Abandoned vehicles in floodwater on a major road in Dubai, United Arab Emirates, April 17, 2024 (Jon Gambrell/AP)

Last month the United Arab Emirates recorded its heaviest rainfall in its history, with the storm striking Oman and then making its way through the rest of the UAE. Initially, the deluge was believed to be an after-effect of cloud seeding, but experts now cite climate change.

Dubai and Abu Dhabi were back on their feet within a few days, but the emirate of Sharjah was submerged under waters for more than a week. The neighborhoods of Al Qasimiya, Abu Shagara, and Al Wahda were the most adversely affected.

Al Qasimiya in Sharjah suffered the most, with relief efforts not arriving for a week later. Streets were submerged under stagnant, toxic water that reached knee-height, trapping residents in their homes. Initially cut off from food and safe drinking water, residents had to wade through the flood, mixed with sewage and dirt, to get essential supplies.

Authorities cited the losses to businesses, but the crisis within the crisis was the health of the populace. Families, including those with young children, suffered from diarrhea and vomiting as the taps and tanks of buildings filled with dirty water. Hospitals tried to cope with an influx of children and adults alike with water-borne diseases.

Vehicles could not reach affected areas for several days. Stuck with dirty, greenish-yellow water from their taps, the residents of Al Qasimiya were left with no choice but get sick. Mr. Parikkutty, an expatriate and resident for around 20 years, described to EA WorldView the challenges of obtaining groceries and essentials.

I had to wade through flooded streets to reach the store. Water levels were above knee-deep, and the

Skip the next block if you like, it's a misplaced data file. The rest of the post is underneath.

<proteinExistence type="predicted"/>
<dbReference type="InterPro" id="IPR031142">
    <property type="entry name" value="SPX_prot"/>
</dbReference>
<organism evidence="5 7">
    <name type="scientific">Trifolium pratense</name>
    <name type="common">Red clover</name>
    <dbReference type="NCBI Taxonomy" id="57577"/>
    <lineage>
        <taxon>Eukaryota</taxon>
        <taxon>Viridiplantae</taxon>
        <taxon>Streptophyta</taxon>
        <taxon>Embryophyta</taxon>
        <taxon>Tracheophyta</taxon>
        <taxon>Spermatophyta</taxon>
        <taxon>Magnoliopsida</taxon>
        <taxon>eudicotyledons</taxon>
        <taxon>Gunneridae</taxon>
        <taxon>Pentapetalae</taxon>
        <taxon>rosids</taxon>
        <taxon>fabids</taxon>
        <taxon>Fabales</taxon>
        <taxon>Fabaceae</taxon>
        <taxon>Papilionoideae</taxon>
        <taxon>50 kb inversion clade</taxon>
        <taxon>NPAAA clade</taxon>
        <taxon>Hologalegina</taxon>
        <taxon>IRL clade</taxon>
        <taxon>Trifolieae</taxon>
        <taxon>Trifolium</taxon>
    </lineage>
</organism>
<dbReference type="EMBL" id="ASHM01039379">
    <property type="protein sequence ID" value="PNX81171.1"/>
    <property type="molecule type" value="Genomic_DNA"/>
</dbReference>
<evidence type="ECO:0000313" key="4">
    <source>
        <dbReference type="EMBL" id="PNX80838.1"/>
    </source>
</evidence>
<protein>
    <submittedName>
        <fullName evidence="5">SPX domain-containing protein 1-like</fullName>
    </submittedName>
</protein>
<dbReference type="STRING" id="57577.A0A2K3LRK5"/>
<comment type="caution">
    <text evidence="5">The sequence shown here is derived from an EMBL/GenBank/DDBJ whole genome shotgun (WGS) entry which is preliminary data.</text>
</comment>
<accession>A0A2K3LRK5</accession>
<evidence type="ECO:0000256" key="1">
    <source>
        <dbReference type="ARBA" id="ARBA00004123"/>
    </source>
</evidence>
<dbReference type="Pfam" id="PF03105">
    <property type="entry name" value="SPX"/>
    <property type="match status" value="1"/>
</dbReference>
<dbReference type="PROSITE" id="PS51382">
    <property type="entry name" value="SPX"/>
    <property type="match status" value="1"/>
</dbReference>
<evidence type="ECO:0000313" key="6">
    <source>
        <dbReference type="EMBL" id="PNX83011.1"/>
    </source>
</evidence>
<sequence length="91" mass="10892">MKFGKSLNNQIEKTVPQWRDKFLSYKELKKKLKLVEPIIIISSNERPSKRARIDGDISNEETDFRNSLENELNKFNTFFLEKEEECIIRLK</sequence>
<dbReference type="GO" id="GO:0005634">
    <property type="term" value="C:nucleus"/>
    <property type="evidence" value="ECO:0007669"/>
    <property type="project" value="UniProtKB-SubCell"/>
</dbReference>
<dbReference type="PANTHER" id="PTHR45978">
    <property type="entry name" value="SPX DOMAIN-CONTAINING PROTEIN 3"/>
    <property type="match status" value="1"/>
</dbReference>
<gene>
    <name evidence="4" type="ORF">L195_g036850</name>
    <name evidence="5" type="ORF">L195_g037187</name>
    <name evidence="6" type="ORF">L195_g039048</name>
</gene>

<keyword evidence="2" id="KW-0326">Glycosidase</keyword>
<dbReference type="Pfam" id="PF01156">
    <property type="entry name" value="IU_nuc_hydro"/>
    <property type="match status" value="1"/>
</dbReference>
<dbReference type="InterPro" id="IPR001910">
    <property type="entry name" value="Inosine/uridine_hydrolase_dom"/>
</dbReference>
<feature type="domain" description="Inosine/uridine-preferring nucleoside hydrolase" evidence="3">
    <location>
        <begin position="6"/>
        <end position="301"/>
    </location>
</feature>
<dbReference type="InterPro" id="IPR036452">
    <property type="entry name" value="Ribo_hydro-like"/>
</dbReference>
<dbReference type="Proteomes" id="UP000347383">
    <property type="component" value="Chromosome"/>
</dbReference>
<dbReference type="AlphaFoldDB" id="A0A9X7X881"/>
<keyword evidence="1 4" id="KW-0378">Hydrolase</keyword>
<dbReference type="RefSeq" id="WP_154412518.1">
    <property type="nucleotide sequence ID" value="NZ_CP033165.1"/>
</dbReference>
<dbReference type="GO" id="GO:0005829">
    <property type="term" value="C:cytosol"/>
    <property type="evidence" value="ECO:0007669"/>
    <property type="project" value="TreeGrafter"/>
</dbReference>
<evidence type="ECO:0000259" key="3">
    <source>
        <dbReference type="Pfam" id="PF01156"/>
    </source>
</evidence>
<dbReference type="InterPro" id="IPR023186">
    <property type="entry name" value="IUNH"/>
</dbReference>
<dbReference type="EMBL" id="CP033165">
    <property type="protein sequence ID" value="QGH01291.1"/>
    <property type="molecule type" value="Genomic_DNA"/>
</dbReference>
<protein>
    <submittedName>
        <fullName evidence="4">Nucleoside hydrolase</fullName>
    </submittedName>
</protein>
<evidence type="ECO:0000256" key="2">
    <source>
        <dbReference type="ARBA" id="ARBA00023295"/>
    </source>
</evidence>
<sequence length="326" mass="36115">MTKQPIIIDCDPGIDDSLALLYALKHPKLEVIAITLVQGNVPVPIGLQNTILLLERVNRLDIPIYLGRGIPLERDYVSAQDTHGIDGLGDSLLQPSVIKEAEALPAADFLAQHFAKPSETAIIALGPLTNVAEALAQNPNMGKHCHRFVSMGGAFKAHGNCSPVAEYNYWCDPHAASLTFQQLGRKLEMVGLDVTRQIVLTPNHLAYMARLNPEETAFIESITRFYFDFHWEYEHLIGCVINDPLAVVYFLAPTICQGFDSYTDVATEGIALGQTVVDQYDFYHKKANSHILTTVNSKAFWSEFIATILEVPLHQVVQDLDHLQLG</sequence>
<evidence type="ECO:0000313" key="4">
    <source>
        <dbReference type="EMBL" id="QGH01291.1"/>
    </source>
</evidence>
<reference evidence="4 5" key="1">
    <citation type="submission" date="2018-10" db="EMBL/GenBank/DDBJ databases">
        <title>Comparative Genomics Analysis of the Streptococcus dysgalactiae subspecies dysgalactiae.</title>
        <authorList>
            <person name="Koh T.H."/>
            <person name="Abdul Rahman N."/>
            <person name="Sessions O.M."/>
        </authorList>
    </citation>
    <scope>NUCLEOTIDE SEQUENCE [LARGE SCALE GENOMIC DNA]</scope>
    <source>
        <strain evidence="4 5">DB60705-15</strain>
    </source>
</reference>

area was beginning to rot.

He suffered from fever and symptoms of water-borne illness: “I felt very weak and lacked energy for two days. Fortunately, I was scheduled to fly out of the country the next day, so my priority was simply to somehow leave the area.” A friend managed to pick him up in an SUV.

Mr. Riyas, a business owner and accountant, was stricken four days after the flood: “Water stored in the underground tank was contaminated due to flood and mixed with sewage water. The
same water was distributed to the flats by pipeline.”

A resident of an adjacent neighborhood, Mr. Hameed said, “Almost everyone in my building was affected by stomach related issues. It started with my 2-year-old son falling ill, and then the rest of our family fell sick one after another.”

Questioned by EA about the seriousness of cases and long-term health implications, a doctor in a Sharjah hospital said the emergency ward continues to receive two to three cases daily, varying from mild to severe. The medic expressed concerns about forthcoming cases of leptospirosis, typhoid, salmonella, and skin
infections. While residents were refraining from tap water for drinking and cooking, its use for brushing and cleaning remains a risk.

Residents and healthcare experts in Sharjah note the role of deficient drainage systems in water contamination. Since many cities across the Gulf have historically not experienced the intensity of recent downpours, there has been neglect of infrastructure, drainage, and management of excess water.

The flooding points to wider concerns about urban planning and climate resilience in the face of changing weather patterns including more frequent and intense rainfall. Although those in less affected areas were able to self-organize as “help groups” and provide assistance and medication for affected families, residents worry that they will not be able to withstand another disaster.

“If the next one strikes,” fears Parikutty, “the situation won’t be pretty. Especially with the area’s poor drainage system.”

He concludes with a voice close to resignation, “I think another storm will be adverse.”